Preliminary assessment figures show values of Westport’s residential properties have increased 8 to 10 percent, while commercial property rose 12 percent, compared to 2010 assessment figures.

Assessor Paul Friia outlined the preliminary figures from the recently completed 2015 revaluation process Wednesday for the Board of Finance, saying, “Westport has had an active real estate market.” There were more than 450 sales over the last 12 months.

Most of the preliminary assessments, he said, have been mailed to property owners, while about 3 percent of the 10,700 properties still need additional examination before a new value is set. Those are expected to be sent out in the next seven to 10 days, he said.

He said 4,500 of the property owners have responded to the revaluation notices, and 1,800 of those have indicated that they feel a change should be made in their new assessments.

Friia said the purpose of the property revaluation, which is done every five years, is to establish “fair market value in order to create an equitable evaluation of the tax rate.” The figure is supposed to reflect 70 percent of a property’s fair market value.

Asked about whether different areas in town reflect larger changes than the average, Friia noted that waterfront Saugatuck Shores, as a result of damage caused by Superstorm Sandy in 2012, had seen a decline.

“Saugatuck Shores is probably down just a little bit from where it was in 2010,” he said.

While he said he didn’t see property values in any particular part of town rising noticeably higher than those in other areas, “homes in the mid-range price range have come up a bit.” These, he said, are sales in the area of $1.25 million, which is Westport’s median home sales price.

“Homes in the high price ranges,” he said, around $4 million to $5 million, “have not come up that much.”

Friia said several factors are used to determine a property’s value, including location, size, land size and extent of improvements.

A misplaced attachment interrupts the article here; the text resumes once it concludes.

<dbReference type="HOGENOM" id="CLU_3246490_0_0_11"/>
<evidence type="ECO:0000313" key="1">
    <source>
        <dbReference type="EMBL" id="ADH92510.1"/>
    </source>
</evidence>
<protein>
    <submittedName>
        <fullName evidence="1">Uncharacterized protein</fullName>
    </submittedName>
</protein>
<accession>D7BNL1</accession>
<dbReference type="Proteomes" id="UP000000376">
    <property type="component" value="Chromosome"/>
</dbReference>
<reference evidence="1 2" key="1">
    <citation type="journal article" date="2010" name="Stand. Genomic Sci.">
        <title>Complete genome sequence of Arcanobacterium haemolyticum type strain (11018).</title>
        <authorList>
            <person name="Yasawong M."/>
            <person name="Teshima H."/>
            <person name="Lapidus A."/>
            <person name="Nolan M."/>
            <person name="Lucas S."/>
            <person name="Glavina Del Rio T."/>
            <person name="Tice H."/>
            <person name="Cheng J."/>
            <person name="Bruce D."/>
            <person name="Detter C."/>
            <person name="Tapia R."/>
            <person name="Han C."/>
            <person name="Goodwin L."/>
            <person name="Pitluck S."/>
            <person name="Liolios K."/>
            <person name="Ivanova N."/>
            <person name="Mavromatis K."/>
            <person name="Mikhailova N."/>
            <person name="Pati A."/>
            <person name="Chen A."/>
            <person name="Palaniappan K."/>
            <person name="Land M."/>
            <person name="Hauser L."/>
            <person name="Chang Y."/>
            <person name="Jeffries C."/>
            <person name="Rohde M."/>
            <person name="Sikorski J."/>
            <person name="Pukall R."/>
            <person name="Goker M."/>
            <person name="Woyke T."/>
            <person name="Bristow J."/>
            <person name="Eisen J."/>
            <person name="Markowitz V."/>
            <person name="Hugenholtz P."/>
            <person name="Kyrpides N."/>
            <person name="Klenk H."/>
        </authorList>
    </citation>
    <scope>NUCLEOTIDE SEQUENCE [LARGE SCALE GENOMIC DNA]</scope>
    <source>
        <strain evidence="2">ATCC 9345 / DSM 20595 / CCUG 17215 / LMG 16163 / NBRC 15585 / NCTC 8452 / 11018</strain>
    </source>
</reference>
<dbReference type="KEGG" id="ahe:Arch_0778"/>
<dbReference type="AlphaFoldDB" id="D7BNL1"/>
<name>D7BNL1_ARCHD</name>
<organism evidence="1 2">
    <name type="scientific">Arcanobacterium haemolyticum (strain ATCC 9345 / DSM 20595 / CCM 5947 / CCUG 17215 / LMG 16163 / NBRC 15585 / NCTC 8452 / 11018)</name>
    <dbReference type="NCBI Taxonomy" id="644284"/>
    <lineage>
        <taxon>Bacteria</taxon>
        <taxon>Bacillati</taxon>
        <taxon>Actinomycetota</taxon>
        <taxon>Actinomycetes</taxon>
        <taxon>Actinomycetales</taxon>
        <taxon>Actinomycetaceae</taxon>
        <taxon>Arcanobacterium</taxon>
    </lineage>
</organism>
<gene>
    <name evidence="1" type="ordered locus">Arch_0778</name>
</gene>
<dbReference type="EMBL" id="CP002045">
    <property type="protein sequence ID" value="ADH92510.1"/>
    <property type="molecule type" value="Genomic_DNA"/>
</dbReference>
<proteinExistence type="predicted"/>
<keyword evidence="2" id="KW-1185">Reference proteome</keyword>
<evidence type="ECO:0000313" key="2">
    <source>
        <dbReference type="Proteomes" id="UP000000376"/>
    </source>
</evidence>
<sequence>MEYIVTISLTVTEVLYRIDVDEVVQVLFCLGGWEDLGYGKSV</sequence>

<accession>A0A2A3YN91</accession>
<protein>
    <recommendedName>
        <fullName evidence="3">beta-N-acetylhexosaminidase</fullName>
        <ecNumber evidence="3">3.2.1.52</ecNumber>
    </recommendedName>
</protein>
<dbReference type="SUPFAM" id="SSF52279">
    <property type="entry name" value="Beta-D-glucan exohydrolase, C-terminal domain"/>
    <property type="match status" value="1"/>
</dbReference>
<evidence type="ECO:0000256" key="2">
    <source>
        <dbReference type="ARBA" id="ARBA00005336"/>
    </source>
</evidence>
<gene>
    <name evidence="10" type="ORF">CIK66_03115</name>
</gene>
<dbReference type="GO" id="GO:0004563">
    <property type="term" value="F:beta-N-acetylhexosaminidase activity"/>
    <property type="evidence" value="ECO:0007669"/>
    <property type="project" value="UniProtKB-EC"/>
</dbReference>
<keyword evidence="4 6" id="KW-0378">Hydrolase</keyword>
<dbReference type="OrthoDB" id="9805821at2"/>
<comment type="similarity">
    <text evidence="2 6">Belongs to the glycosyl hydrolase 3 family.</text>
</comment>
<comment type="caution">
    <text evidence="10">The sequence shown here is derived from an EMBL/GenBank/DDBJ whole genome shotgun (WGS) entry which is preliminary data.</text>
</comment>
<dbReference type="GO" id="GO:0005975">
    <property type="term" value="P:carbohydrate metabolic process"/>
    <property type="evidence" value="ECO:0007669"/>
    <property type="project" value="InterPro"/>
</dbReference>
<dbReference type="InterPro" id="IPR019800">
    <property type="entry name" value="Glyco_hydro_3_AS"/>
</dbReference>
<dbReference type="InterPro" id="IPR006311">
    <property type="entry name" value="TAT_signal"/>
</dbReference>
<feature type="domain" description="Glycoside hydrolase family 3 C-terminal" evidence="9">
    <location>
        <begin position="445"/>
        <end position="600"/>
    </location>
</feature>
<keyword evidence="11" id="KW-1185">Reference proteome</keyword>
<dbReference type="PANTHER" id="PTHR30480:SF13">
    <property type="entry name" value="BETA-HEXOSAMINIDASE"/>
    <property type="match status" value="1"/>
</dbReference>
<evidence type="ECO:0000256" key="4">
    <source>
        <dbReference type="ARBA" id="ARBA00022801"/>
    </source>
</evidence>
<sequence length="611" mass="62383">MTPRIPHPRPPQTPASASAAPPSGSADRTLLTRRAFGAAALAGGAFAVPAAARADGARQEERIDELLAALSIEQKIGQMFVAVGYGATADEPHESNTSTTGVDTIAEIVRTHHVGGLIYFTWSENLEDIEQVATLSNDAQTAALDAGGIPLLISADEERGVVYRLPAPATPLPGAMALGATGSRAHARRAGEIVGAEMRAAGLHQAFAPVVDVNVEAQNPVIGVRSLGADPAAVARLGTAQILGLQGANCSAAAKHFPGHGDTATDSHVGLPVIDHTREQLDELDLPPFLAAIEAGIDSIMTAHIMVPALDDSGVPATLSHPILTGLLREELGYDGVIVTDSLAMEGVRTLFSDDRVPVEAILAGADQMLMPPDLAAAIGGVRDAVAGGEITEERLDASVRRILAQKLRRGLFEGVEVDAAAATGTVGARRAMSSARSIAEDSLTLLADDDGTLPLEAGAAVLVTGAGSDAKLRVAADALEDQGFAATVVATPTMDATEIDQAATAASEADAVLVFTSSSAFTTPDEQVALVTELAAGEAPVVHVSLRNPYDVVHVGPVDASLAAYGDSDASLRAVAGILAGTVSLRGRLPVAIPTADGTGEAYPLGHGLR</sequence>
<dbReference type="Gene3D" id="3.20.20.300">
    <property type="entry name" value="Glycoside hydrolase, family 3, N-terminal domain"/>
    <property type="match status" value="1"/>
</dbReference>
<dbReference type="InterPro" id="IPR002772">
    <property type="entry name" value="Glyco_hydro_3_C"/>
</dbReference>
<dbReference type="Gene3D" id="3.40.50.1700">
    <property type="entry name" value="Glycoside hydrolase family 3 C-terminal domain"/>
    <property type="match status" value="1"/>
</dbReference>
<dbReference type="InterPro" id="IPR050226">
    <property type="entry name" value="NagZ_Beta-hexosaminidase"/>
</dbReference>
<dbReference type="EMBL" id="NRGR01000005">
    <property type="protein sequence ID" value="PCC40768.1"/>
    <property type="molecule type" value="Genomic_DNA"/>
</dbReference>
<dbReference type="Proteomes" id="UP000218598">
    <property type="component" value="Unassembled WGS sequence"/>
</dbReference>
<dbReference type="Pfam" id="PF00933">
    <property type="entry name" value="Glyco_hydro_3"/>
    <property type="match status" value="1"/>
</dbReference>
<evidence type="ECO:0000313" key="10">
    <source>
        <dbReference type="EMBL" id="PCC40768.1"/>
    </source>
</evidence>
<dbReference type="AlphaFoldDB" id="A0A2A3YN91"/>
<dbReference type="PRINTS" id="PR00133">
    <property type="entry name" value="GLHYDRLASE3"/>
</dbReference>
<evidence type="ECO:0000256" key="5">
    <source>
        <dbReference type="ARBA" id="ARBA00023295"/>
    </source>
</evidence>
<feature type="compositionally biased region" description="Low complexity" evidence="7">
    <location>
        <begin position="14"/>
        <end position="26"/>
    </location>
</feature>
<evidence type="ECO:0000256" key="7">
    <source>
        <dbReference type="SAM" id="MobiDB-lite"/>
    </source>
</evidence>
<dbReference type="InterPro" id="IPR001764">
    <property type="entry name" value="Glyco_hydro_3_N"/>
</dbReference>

“These are technically preliminary numbers,” Friia noted. “They don’t become official numbers until I sign the Grand List on the 31st of January.”

“I think it’s important for the public to realize (that) the revaluation ... doesn’t actually increase your tax burden,” said finance member Lee Caney.

That’s because the new tax rate — currently, it stands at 18.09 mills — will be determined only after the town’s 2016-17 budget is adopted next spring, and officials set a mill rate needed to finance the spending package.

Challenging the new assessments

Property owners who feel their new assessment value does not represent 70 percent of the property’s fair market value first have an opportunity for an informal hearing with a representative of Vision Government Solutions, the contractor hired by the town for the revaluation program. Appointments can be scheduled at Owners need the parcel ID number at the top of the valuation letter to book an appointment.

Those with more than two parcels to discuss or who do not have access to a computer should call Vision Government Solutions at 888-844-4300 between 9 a.m. and 4 p.m. Monday through Friday. Property owners are advised to book an appointment within five days of receiving a revaluation letter. Beginning this month, hearings will be conducted by appointment only in the Town Hall auditorium, 110 Myrtle Ave.

Property owners are asked not to call the Assessor’s office to schedule an appointment.

Owners who disagree with the outcome of the informal appeal hearing may formally appeal their property assessment at Board of Assessment Appeals’ hearings planned next March. The formal appeals must be physically filed in the Assessor’s office by Feb 22.